So, you have properly asked about what medications your client is on as part of your history. And, you are likely aware that there are potential interactions between medications and massage treatments. In this blog post, let’s explore eight possible precautions and what to do when working with clients on medications.
1. Blood thinners: Clients taking anticoagulants or blood-thinning medications may be at an increased risk for bruising or internal bleeding during a massage. It’s crucial to be gentle and use light pressure while avoiding deep tissue techniques. Always ask about the client’s medications before starting treatment and modify your approach as needed.
2. Pain relievers: Over-the-counter pain relievers like NSAIDs or prescription pain medications can mask pain during a massage, making it difficult to gauge the appropriate pressure. Encourage your clients to communicate their pain levels throughout the treatment; respond appropriately.
3. Muscle relaxants: Clients taking muscle relaxants might experience heightened relaxation during a massage, potentially leading to drowsiness or dizziness. Adjust your techniques and pressure to ensure your clients’ comfort and safety.
4. Diabetes medications: Diabetic clients may have altered sensations in their limbs, making it challenging to perceive pain or discomfort during a massage. Exercise caution and maintain clear communication with the client to avoid causing discomfort or injury.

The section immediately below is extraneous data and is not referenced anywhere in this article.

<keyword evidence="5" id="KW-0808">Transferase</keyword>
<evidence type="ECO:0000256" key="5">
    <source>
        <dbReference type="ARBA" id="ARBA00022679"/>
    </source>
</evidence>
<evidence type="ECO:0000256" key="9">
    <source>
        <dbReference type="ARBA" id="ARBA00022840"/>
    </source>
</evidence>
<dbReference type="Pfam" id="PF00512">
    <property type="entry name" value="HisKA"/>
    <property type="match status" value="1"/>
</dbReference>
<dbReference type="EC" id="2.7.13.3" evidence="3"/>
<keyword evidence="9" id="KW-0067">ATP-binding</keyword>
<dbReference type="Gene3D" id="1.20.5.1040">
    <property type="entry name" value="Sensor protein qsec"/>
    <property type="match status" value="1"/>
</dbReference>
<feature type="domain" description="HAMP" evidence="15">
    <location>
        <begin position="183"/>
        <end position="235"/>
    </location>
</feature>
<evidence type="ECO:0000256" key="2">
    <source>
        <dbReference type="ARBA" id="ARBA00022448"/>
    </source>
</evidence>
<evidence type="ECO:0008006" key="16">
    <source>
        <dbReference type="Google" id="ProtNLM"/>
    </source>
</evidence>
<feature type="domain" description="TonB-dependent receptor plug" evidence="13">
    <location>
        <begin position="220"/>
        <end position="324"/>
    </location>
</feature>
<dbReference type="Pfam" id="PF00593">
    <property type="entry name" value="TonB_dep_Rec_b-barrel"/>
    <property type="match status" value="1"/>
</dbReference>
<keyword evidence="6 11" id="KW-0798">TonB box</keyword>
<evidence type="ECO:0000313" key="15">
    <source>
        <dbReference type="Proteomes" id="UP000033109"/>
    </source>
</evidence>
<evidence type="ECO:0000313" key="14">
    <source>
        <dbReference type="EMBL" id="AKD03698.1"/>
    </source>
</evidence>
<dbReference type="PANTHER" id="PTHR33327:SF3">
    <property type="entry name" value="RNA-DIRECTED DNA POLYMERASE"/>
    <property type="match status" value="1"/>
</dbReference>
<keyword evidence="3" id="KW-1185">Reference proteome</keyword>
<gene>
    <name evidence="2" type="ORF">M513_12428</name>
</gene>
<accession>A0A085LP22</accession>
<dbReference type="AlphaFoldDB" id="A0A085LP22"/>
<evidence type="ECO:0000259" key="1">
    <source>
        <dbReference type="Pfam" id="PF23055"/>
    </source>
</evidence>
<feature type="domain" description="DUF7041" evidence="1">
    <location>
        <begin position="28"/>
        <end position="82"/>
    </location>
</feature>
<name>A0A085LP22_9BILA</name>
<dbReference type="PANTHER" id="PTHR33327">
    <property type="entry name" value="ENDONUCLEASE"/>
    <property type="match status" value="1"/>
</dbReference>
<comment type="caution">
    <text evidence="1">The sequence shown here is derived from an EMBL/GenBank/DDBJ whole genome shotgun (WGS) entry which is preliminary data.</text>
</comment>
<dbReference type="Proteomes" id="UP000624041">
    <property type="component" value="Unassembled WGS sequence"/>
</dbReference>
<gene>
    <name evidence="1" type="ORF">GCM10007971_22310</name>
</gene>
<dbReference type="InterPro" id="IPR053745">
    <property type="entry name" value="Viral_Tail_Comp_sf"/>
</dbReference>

5. Topical medications: Some clients may use topical medications, such as corticosteroids, which can cause skin thinning or sensitivity. Always ask what topical medications your client is using and avoid massaging those areas.
6. Immunosuppressant drugs: Clients taking immunosuppressant medications may be at a higher risk for infections. Covid substantially increased the risk of illness for this population. Use proper protocols for sterilizing in between clients. Always avoid treatment if there are any open wounds or skin infections.
7. Chemotherapy medications: Cancer patients undergoing chemotherapy may experience increased sensitivity, fatigue, or compromised immune systems. A gentle, relaxing massage is often recommended for these clients. However, always consult with the client’s healthcare provider before performing any massage treatment on cancer patients.
8. Allergies: Some clients may have allergies to scents, oils or lotions, or even fabrics. Always inquire about any known allergies and have alternative products on hand.
Being aware of potential medication interactions and adapting your treatment approach will help ensure your clients have a beneficial massage experience. Always encourage open communication with your clients generally, and ask about medications and health conditions.